ritain’s National Institute for Health and Care Excellence recently issued new childbirth guidelines. Women with uncomplicated pregnancies — “uncomplicated” is the key word — will now be advised to give birth at home or at midwife-led units. The report has been greeted with a predictable wave of criticism suggesting the government just trying to save money. It has also produced near-neurotic resistance to the idea of giving birth without doctor assistance.
Hysterics aside, a lot of good literature suggests home childbirth is generally safer than a hospital stay (the report cited only a small difference in complications between hospital and home births). Unfortunately, home birth as imagined by middle class women conjures up a room with a birthing pool surrounded by scented candles.
It happens this is a subject very close to my heart. I’m a veteran:
• I’ve given birth at home, at the time a one-bedroom, one bathroom flat;
• At my mother in law’s, where I had to sit down and give myself a stern lecture about getting on with it, because otherwise my daughter would simply get bigger. She was born the following morning;
• In the hospital, both in England and in Italy;
• On my own, as my husband went in search of the ambulance (by far the calmest experience).
At a time of year when many celebrate the humblest of births, I’m here to champion the idea of home births (the report guidelines continue insisting on midwives, mind you).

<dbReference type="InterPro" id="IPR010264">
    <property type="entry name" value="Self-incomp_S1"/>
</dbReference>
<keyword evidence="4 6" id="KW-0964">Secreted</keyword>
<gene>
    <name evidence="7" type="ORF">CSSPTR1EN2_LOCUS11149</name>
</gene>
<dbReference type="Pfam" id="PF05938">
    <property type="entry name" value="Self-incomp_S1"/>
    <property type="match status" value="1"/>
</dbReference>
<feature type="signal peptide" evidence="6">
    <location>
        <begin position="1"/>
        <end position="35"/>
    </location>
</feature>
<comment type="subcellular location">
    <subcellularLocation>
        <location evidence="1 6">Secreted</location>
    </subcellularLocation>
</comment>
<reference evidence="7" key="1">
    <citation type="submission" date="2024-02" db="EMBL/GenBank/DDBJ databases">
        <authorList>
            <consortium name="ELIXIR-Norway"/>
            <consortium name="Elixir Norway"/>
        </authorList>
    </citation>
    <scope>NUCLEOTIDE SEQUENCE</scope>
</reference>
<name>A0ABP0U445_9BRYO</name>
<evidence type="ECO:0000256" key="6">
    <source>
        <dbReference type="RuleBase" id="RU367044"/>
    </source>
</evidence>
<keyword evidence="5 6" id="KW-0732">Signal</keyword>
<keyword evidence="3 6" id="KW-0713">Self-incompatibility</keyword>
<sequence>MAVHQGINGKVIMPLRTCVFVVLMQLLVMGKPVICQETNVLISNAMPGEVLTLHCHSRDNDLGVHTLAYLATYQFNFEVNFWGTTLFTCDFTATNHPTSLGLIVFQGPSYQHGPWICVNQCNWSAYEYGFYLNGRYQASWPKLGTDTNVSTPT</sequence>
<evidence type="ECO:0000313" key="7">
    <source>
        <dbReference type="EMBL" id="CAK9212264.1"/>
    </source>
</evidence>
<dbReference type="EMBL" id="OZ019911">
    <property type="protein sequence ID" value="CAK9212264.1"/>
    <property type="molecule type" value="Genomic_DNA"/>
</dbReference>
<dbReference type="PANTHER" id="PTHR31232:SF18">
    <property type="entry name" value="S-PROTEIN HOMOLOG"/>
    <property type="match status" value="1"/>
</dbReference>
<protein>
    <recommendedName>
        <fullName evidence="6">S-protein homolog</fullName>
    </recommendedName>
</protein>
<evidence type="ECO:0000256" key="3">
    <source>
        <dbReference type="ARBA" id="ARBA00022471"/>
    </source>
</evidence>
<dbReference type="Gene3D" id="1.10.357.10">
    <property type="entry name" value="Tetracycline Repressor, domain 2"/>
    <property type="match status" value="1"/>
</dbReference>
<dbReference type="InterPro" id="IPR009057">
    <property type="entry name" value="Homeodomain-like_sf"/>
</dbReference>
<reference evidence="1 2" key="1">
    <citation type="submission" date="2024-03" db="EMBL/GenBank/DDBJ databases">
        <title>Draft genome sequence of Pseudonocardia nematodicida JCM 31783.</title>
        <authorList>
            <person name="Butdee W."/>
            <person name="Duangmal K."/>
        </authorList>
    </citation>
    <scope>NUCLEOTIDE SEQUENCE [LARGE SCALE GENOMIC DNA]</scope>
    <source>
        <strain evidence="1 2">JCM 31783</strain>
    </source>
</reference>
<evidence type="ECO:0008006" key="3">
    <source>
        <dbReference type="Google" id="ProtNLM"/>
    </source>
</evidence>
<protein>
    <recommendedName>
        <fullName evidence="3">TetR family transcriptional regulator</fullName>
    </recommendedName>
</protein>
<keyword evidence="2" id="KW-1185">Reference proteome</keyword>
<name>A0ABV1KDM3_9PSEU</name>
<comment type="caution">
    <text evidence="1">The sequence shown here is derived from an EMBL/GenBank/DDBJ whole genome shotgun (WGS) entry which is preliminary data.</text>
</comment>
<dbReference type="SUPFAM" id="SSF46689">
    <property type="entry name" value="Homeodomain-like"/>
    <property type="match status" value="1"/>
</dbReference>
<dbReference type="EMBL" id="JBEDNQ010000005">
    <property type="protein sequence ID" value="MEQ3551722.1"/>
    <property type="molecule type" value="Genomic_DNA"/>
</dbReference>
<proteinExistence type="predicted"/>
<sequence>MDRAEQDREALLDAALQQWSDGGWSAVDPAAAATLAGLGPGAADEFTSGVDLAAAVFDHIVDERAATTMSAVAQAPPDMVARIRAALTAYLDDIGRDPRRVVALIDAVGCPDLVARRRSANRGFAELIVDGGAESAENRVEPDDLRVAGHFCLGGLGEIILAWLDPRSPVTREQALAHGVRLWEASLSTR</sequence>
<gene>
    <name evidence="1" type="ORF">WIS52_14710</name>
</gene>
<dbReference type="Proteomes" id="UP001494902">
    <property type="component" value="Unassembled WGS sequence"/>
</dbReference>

Giving birth is an odd subject. Prenatal classes tend to dwell on what can go wrong, putting far too much emphasis on the negative. Media and pop culture portrayals of childbirth focus on screaming women pushing for hours while stuck in some kind of personal hell. In truth, it’s the most incredible of experiences, one that women generally don’t talk about because there is no one common experience — it’s different for everyone.
Many women are terrified to be overly positive about what their experience lest they “betray” those who might face more troublesome circumstances. But above all else childbirth demands honesty.
For me, giving birth is among the most extraordinarily natural things the human body can do. Relaxing is absolutely essential. The first time hurts so much you can’t believe the body was ever designed to cope with so much intensity. But it can and you do, and when you hold your baby in your arms the adrenalin rush is enough to get you through the first tricky month. The first gives you a pretty good idea of what’s what.
After my first child at home — a wonderful experience for my husband and I — my second was a breach. I went to the hospital and left demoralized. There were 10 people in the delivery room, all staring at a monitor. No one spoke to me. Though it was February, someone had left a birthing room window open; I was freezing. The medical team, primed for an emergency caesarean, was visibly disappointed when I got fed up with whole thing and just pushed my boy out. He was fine, but the staff insisted there must be something wrong. Tests were run. They seemed disappointed again when they had to give him a clean bill of health.
Tired of the stress, I discharged myself and went home. At least there, someone made me a cup of tea. My son is now a strapping, healthy 14-year-old.
I’ve never believed that how you’re born determines how you turn out. Jesus seems to have managed quite well. And while the act of childbirth seems overwhelmingly important at the time, you soon come to understand that it’s just the beginning of a journey for you and your child. It’s an incredible experience that’s also very mundane. The cliché is a million years old, but it’s true: babies are born everyday.
So if you’re pregnant and reading this, relax: a baby brings its own love. Focus on the positive.